Don’t forget: the disabled will never be able to take a seat at the table unless we feel safe to do so.

It’s up to you to help make that happen.

UPDATE: Upon reading this blog post, conference organizers changed the policy to make masks mandatory. As a result, I decided to participate in the event. While I am happy they reconsidered, I’m also disheartened by the lengths that disabled people like me have to go simply to have our needs met. This extra labor is exhausting— especially when many of these accommodations should already be in place. —E.

The Pay Gap


(the full-version can be found here at the Anthesis website)

Most are familiar with the notion of pay gaps— when different groups of people earn different amounts of money for doing the same work. Much scholarship has been devoted to gender pay gaps, and in recent years, to the pay gaps experienced by people of color. These conversations are essential— for these disparities deeply impact the daily lives of many people, and ricochet outward into society. They can influence social policies, laws, economic opportunities and— at the core of it all— who, and what, we truly value.

However, there is a pay gap that gets very little attention, even though it’s right there under our very noses: the disability pay gap.

While the statistics can vary, a disabled person earns an average of 15-37% less than their able-bodied counterpart. Given that many disabled people have added disability-related expenses that nondisabled people don’t have (higher medical costs, added transportation costs, adaptive technology costs, etc.), these pay disparities are extra damaging to the livelihoods and independence of disabled people everywhere. It’s worth noting, too, that these numbers can even be worse for disabled women and disabled people of color, as they also face the additional gender and racial pay gaps, too.

There are many reasons for these pay disparities. To fully grasp the heart of this issue, though, we must shed light on some of the ableist viewpoints that have made the disability pay gap what it is today:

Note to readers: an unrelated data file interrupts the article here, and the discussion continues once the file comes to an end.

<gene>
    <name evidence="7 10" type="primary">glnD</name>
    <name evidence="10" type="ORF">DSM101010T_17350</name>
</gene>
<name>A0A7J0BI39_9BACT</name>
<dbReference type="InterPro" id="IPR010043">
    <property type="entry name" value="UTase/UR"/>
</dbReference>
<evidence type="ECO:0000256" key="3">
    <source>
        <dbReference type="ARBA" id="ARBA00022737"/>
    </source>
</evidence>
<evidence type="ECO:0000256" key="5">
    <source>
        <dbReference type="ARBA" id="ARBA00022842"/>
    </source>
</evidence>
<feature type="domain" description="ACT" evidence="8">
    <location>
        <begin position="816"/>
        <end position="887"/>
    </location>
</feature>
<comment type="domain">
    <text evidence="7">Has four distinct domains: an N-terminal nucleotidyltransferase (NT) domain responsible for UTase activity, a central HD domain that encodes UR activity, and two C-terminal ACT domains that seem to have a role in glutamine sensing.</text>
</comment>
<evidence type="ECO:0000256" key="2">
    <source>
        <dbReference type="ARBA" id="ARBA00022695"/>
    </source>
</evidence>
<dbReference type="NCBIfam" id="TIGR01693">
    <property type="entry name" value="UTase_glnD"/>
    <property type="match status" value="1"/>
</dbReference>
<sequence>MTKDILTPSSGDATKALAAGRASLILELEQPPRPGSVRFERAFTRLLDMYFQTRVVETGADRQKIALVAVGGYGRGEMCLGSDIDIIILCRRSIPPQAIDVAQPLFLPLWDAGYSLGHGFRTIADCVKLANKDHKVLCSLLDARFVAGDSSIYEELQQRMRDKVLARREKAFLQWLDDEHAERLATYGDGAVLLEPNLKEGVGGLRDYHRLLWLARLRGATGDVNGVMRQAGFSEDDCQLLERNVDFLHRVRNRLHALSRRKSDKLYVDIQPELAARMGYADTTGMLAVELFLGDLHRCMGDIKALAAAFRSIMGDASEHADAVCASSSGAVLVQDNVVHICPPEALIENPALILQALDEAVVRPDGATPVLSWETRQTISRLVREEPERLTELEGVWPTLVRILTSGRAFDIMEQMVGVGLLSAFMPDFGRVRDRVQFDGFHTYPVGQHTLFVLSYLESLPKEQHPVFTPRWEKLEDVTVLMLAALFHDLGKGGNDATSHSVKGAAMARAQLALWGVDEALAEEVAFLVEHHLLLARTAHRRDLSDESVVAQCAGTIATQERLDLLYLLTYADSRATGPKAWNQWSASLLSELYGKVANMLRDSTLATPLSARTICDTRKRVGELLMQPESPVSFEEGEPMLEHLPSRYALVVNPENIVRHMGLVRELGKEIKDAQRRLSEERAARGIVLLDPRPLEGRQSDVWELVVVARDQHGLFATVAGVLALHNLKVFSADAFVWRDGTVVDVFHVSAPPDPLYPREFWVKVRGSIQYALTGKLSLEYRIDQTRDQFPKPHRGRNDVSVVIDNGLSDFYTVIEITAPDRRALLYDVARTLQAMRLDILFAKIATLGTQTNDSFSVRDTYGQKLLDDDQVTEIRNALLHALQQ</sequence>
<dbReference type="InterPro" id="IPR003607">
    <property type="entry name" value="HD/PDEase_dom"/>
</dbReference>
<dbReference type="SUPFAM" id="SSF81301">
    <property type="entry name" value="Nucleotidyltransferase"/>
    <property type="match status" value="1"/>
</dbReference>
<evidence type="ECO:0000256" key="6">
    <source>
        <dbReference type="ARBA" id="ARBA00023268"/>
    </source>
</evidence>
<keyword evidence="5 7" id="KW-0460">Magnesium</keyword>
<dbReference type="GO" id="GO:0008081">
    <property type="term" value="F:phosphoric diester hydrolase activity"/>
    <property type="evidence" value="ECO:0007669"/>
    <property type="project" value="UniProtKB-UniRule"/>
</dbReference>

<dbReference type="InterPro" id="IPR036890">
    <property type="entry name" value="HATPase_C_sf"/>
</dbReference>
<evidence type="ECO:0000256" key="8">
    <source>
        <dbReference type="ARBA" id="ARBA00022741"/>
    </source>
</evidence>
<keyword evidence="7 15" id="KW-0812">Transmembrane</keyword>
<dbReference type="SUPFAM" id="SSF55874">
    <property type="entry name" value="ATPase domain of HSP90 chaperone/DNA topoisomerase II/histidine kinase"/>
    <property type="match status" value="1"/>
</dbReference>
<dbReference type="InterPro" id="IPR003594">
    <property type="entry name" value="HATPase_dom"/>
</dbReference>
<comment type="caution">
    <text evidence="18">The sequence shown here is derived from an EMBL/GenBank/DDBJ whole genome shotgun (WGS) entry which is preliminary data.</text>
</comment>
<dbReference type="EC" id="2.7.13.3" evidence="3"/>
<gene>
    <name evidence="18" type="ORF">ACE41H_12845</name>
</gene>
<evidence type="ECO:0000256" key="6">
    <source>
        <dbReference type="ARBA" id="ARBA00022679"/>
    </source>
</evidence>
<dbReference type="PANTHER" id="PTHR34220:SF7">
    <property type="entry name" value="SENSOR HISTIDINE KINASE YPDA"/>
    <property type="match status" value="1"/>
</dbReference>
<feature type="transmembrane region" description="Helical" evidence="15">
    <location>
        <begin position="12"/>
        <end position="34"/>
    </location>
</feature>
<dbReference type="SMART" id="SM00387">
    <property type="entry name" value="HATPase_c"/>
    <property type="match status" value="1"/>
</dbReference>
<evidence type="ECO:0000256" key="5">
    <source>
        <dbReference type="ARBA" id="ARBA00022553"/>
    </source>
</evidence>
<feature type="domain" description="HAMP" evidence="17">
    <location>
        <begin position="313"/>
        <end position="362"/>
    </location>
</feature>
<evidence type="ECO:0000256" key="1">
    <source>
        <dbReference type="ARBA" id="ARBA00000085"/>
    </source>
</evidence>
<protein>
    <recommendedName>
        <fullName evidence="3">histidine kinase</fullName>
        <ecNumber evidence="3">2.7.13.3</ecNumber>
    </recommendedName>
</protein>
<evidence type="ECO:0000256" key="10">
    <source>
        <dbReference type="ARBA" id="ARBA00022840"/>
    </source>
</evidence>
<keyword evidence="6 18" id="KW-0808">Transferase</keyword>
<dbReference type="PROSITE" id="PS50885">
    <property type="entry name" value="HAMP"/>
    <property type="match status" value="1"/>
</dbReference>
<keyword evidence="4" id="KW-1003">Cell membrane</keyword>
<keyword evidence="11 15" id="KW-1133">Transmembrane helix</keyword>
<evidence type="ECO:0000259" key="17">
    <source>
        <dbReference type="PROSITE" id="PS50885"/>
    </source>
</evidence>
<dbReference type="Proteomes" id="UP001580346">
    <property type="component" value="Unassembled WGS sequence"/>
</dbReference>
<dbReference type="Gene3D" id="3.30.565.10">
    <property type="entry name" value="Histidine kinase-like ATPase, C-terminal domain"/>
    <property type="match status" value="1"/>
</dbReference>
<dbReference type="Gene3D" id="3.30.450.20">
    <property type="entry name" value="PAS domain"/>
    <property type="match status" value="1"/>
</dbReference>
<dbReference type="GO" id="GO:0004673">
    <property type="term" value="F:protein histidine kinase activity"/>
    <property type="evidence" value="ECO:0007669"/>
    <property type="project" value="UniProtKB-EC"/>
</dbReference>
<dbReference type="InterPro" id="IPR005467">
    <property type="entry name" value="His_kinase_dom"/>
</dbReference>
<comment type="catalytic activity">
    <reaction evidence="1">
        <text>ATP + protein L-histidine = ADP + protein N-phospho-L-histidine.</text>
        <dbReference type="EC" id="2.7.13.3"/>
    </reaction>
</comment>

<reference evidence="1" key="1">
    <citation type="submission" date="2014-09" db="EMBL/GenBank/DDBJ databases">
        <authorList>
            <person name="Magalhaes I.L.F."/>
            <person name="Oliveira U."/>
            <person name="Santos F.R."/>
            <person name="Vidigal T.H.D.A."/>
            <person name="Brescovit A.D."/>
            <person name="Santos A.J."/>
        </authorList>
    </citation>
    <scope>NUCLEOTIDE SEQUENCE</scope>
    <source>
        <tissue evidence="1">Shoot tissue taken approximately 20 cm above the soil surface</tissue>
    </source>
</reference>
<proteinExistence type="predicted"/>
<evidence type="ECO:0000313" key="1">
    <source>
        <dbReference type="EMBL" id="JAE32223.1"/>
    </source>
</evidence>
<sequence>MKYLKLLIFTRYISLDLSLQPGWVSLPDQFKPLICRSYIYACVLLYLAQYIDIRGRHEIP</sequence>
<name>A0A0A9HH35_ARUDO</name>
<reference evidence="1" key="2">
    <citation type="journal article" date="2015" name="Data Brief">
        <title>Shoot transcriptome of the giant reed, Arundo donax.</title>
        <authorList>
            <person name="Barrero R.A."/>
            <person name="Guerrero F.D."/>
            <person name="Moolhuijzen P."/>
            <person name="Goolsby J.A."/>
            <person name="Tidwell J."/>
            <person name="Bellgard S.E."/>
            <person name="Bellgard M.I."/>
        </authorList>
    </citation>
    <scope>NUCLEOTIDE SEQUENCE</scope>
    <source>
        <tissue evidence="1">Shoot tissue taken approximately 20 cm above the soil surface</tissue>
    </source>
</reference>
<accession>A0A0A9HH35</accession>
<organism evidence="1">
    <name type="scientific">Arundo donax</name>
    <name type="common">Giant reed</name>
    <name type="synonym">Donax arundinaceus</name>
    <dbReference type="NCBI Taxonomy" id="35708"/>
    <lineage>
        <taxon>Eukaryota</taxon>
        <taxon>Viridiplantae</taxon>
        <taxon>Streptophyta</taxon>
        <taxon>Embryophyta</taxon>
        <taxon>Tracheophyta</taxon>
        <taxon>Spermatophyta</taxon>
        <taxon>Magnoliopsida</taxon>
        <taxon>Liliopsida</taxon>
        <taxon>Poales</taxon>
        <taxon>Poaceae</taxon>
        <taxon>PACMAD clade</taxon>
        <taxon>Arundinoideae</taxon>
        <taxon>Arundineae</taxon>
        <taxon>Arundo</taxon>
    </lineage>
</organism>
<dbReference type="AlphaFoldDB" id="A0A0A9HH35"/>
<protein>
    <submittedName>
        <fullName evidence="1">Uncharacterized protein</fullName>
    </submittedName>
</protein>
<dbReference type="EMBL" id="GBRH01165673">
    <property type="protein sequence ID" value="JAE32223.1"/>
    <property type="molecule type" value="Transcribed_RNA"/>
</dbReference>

Ableist Myth #1

“Paying a disabled employee less is okay because a disabled person is not as productive as a non-disabled person.” This myth is the cornerstone of the disability pay gap. Despite some evidence to the contrary, most don’t believe disabled workers are as productive as their able-bodied counterparts. So, this notion is used to justify lower pay for disabled people.

Ableist Myth #2

“Disabled people get lots of help from the government, so there is no need to pay them the same as non-disabled people.” The myth is a double-edged sword. First of all, not all disabled people qualify for disability benefits. Secondly, for those that do qualify for assistance, the broken benefit system forces the disabled to subsist on poverty-level (and often sub-poverty level) resources and aid. So, what the disabled actually receive from these programs is far less than society believes.

Ableist Myth #3

“I’m doing the disabled person a favor by hiring them in the first place. So, to expect me to pay them the same as a non-disabled employee is just asking for too much.” There is a lot to unpack in this. In fact, there’s so much to dissect that we’d need a steamer trunk and three overnight bags to fit it all. But, at its core— this is Ableism 101. And disabled folks have been hearing stuff like this for decades. Society’s view of a disabled person’s worth and potential is often so compromised by generations of ableism that even imagining that they should pay a disabled person the same as a nondisabled person feels unreasonable and demanding.

Ableist Myth #4

“If I hire a disabled employee, they’ll just end up suing me for something… and I just don’t want to deal with that.” There is a pervasive myth that disabled people are litigious— whether it be suing businesses for ADA violations or suing employers for discrimination. But, in reality, it is very difficult for a disabled person to sue anyone for anything. As lawyers work on contingency, and lawsuits are arduous and expensive, such legal actions are out-of-reach for the vast majority of disabled people. So, these lawsuits just don’t happen— especially on the scale that people think they do.

Ableist Myth #5